This paper examines dealer inventory capacity, or liquidity supply, as a driver of liquidity and expected returns in the corporate bond market. We identify shocks to aggregate liquidity supply using data on corporate bond yields and dealer positions. Liquidity supply shocks lead to persistent changes in market liquidity, are correlated with proxies for dealer financial constraints, and have significant

  • Equilibrium Asset Pricing with Leverage and Default
    J. Financ. (IF 6.813) Pub Date : 2020-11-09
    JOÃO F. GOMES, LUKAS SCHMID

    We develop a general equilibrium model linking the pricing of stocks and corporate bonds to endogenous movements in corporate leverage and aggregate volatility. The model features heterogeneous firms making optimal investment and financing decisions and connects fluctuations in macroeconomic quantities and asset prices to movements in the cross section of firms. Empirically plausible movements in leverage

  • Information Inertia
    J. Financ. (IF 6.813) Pub Date : 2020-10-04
    PHILIPP K. ILLEDITSCH, JAYANT V. GANGULI, SCOTT CONDIE

    We show that aversion to risk and ambiguity leads to information inertia when investors process public news about assets. Optimal portfolios do not always depend on news that is worse than expected; hence, the equilibrium stock price does not reflect this bad news. This informational inefficiency is more severe when there is more risk and ambiguity but disappears when investors are risk‐neutral or

  • A Unified Model of Firm Dynamics with Limited Commitment and Assortative Matching
    J. Financ. (IF 6.813) Pub Date : 2020-10-04
    HENGJIE AI, DANA KIKU, RUI LI, JINCHENG TONG

    We develop a unified theory of dynamic contracting and assortative matching to explain firm dynamics. In our model, neither firms nor managers can commit to arrangements that yield lower payoffs than their outside options, which are microfounded by the equilibrium conditions in a matching market. The model endogenously generates power laws in firm size and CEO compensation, and explains differences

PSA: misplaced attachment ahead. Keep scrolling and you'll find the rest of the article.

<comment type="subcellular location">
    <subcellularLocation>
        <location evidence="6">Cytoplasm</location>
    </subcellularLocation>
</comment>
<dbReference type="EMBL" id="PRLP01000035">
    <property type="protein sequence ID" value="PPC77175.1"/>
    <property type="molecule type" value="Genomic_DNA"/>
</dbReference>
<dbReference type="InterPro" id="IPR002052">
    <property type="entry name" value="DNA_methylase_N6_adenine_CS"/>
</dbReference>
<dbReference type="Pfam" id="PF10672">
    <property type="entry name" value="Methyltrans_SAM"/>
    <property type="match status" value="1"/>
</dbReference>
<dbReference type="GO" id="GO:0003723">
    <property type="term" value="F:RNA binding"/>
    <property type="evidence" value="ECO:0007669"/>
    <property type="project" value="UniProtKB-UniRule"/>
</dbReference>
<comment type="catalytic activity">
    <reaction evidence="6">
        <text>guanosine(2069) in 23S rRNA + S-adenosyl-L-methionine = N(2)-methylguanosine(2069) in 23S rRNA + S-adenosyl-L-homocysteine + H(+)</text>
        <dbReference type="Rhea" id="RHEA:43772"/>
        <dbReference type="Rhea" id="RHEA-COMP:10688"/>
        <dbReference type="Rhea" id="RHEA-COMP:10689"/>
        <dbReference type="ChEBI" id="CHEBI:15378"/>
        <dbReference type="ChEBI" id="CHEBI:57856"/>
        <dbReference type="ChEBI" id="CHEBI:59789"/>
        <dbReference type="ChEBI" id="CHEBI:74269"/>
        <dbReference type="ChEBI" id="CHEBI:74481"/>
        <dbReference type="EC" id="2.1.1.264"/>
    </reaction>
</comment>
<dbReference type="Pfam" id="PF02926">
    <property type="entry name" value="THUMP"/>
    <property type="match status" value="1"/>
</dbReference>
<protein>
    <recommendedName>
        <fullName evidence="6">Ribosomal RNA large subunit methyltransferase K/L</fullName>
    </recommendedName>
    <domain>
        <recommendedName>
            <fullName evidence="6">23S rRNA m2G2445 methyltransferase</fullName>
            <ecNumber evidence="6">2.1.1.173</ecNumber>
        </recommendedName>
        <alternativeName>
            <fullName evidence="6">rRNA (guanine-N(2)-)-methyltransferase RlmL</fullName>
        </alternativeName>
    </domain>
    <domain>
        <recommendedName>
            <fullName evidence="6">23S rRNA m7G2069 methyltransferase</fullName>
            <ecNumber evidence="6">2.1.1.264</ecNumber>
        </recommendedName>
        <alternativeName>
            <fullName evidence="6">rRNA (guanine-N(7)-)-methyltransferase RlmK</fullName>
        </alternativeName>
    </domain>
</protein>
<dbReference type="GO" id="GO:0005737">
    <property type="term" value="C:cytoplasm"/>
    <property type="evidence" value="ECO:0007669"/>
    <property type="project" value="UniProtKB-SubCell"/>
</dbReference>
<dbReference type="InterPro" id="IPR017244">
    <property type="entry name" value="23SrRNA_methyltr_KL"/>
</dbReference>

• Information Consumption and Asset Pricing
    J. Financ. (IF 6.813) Pub Date : 2020-09-25
    AZI BEN‐REPHAEL, BRUCE I. CARLIN, ZHI DA, RYAN D. ISRAELSEN

    We study whether firm and macroeconomic announcements that convey systematic information generate a return premium for firms that experience information spillovers. We use information consumption to proxy for investor learning during these announcements and construct ex ante measures of expected information consumption (EIC) to calibrate whether learning is priced. On days when there are information

  • A Dynamic Model of Optimal Creditor Dispersion
    J. Financ. (IF 6.813) Pub Date : 2020-09-24
    HONGDA ZHONG

    Borrowing from multiple creditors exposes firms to rollover risk due to coordination problems among creditors, but it also improves firms' repayment incentives, thereby increasing pledgeability. Based on this trade‐off, I develop a dynamic debt rollover model to analyze the evolution of creditor di